By Dr. Larry Chiaramonte
After more than 30 years of clinical and academic experience with food allergies, no one welcomes the publication of the new NIAID guidelines more than I do, although as a professional I do have some nuanced thoughts of my own about them. As chapter 5 of Asthma Allergies Children: a parent’s guide makes clear, the field of food allergies is subject to stubborn misconceptions, and even knowledgeable people make mistakes.
This was dramatized for me the week the guidelines came out when our editor showed me a long post by an allergy-blogger mom.
Briefly, the mom asks if it is possible for her son to be allergic to peanuts after being negative on a double blind placebo controlled food challenge [DPPCFC] Let me summarize the facts as I understand them (the original is much more entertaining, but I want to be concise).
1. The child has proven a DBPCFC positive to wheat or at least an anaphylactic reaction
2. He was slightly RAST test positive to peanut to peanuts without a reaction on ingestion
3. The mom claims he had never eaten peanut
4. At five years of age he was negative on DBPCFC to peanut and still had no reactions to peanut
5. He does not like to eat peanut containing foods
6. The household is on peanut alert
While I can’t say anything definitive for a patient I haven’t seen, my reactions are as follows:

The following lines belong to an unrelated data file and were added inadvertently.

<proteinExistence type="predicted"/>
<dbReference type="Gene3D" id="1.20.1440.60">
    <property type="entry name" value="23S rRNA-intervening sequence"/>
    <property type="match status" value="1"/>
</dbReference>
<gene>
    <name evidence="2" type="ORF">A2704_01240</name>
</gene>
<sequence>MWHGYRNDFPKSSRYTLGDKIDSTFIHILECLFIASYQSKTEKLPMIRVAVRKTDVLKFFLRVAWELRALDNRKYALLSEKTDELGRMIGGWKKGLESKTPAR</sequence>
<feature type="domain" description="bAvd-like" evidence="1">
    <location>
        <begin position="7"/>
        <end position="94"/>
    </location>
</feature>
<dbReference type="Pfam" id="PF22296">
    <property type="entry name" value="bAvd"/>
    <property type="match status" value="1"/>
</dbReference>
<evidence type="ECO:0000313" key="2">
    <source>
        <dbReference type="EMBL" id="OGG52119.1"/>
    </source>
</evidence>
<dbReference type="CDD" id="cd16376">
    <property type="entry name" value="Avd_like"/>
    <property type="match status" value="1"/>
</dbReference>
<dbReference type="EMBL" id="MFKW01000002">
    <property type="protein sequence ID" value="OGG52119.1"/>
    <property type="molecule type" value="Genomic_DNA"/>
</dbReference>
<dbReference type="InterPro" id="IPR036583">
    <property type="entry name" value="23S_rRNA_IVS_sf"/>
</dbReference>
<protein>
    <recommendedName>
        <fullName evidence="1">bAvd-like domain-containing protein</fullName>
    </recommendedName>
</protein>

1. The child has a true clinical allergy to wheat. But like most true food-allergy parents, Mom fears that more foods may be involved than truly are; peanut is a common cause of serious reactions so it is a likely candidate to fear.
2. A positive skin or blood test just means the child reacted to peanut exposure by creating some allergic antibody. This does not mean he is clinically allergic to peanuts.
3. Mom claims the boy has never eaten peanuts, but he has to have ingested some peanut however a small amount or hidden as an component to react to peanut.
4. A negative reaction to a DBPCFC means he was not clinically allergic to peanut at that time.
5. Food preference is not related to allergy, although I feel all the angst over peanut allergy may have influenced his preference.
6. From what I understand, the child never had a clinical reaction to peanuts, and is DBPCFC negative to peanuts. If that is true HE IS NOT ALLERGIC TO PEANUTS.
Living with food allergies is hard enough. One of the best things you and your doctor can do for your children is to make sure that you don’t make their diets more restrictive than they have to be.